I was asked by the clergy there to help with blessing the throats of the people who thronged to the church that day.  As soon as I donned my surplice every other cleric actually attached to the place vanished.  I was left there for several hours.  I can’t say how many times I said that formula that day.

Here is an action shot of a priest at. San Carlo in Rome, blessing with the relic.

At the Sabine Farm, there is a relic of St. Blaise!  It is in a very old reliquary.

Here we have St. Blaise along with St. Nicholas, St. Joachim, St. Ann and, a special privilege, St. Paul, Apostle, during the Pauline Year.

St. Blaise is at the bottom.

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About Fr. John Zuhlsdorf

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10 Responses to 3 Feb: St. Blaise and the blessing of candles and of throats

  1. +++++ says:


  2. Mila says:

    Our parochial vicar said the blessing after Mass, but in a general way, not individually,and of course, without the candles.

  3. David Andrew says:

    Our boys’ and girls’ choir rehearses immediately after school, and lately the Pastor has been showing up to the break room where the children gather for a simple snack between dismissal and the beginning of rehearsal. (We wait until 4 PM and about 7 home-schooled children join us).

    I asked him if he had blessed throats at Mass this morning, and he said “yes” and was happy to show us a special candle set used for the blessing which he had brought back from the Ukraine. It was two large candles that were clearly twisted together at their base, but not fused. They weren’t molded together, they were literally two separate candles braided at their bases. He said he’d shown them to several American candle makers who said they couldn’t duplicate what the nuns who made them had done. (A miracle in itself!)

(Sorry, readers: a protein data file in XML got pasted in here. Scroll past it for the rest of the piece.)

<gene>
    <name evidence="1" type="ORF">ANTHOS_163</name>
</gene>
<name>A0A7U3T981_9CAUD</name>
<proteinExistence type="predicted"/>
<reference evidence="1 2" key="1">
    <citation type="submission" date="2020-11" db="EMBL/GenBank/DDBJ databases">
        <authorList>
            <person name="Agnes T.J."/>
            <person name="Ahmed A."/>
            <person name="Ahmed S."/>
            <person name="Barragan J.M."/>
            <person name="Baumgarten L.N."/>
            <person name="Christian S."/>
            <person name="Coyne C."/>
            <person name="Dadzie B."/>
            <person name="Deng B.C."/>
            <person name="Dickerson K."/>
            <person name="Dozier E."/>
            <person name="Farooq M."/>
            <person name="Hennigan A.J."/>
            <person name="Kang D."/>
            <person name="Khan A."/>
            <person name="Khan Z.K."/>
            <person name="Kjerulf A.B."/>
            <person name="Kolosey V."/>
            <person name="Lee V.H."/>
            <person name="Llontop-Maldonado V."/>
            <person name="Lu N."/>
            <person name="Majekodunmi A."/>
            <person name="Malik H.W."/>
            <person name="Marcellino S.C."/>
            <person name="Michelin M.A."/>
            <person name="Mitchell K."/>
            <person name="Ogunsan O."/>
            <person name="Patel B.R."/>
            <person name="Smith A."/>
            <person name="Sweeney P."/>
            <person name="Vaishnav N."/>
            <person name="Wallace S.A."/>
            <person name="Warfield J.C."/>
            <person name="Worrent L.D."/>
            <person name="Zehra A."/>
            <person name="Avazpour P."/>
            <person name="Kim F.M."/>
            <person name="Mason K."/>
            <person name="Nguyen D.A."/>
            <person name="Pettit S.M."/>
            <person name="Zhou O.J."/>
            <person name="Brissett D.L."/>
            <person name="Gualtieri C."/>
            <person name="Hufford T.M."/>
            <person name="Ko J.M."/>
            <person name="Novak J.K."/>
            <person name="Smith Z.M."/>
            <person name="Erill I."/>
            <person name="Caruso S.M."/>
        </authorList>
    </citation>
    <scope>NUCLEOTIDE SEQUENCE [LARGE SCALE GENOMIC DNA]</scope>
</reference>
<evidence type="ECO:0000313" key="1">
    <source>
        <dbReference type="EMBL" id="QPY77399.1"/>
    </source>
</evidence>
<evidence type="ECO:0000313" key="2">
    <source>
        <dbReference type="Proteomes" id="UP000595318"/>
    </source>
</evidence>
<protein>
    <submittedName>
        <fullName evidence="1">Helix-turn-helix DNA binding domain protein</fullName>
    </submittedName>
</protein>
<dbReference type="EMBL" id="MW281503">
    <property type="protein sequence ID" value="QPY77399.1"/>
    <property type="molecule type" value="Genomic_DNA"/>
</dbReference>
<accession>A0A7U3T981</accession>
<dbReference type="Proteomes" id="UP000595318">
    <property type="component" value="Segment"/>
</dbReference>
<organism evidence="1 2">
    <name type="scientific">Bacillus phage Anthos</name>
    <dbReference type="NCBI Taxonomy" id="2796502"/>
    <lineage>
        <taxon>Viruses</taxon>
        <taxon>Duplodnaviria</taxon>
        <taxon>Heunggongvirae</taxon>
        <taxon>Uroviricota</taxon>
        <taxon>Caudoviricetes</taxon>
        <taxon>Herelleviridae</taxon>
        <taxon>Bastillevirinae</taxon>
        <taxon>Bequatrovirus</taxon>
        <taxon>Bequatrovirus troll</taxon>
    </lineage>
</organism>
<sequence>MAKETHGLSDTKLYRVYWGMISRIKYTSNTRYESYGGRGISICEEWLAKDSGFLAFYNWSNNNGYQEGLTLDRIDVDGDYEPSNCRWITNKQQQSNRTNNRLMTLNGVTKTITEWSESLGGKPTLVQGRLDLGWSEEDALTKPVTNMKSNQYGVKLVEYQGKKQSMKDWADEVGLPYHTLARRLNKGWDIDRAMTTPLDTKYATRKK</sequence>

I asked him if he would bless the throats of the choristers, parents and myself, and he gladly obliged.

  4. Matt says:

    What a lovely prayer Father Z. Thank you for sharing! The traditional prayer is so beautiful and comforting.

  5. RC says:

    Man! I am so impressed with how St Blaise was martyred: he was “carded”: that is, he was tortured with metal combs with teeth several inches long, made for combing wool.

    I hadn’t heard one of those before.

  6. Joanne says:

    “It might be that he doesn’t have this text and perhaps would like to (or you would like to) have your throat blessed in Latin!”

    As I noted in the other thread, I had my throat blessed after a Latin Low Mass, and the priest did in fact use the Latin text!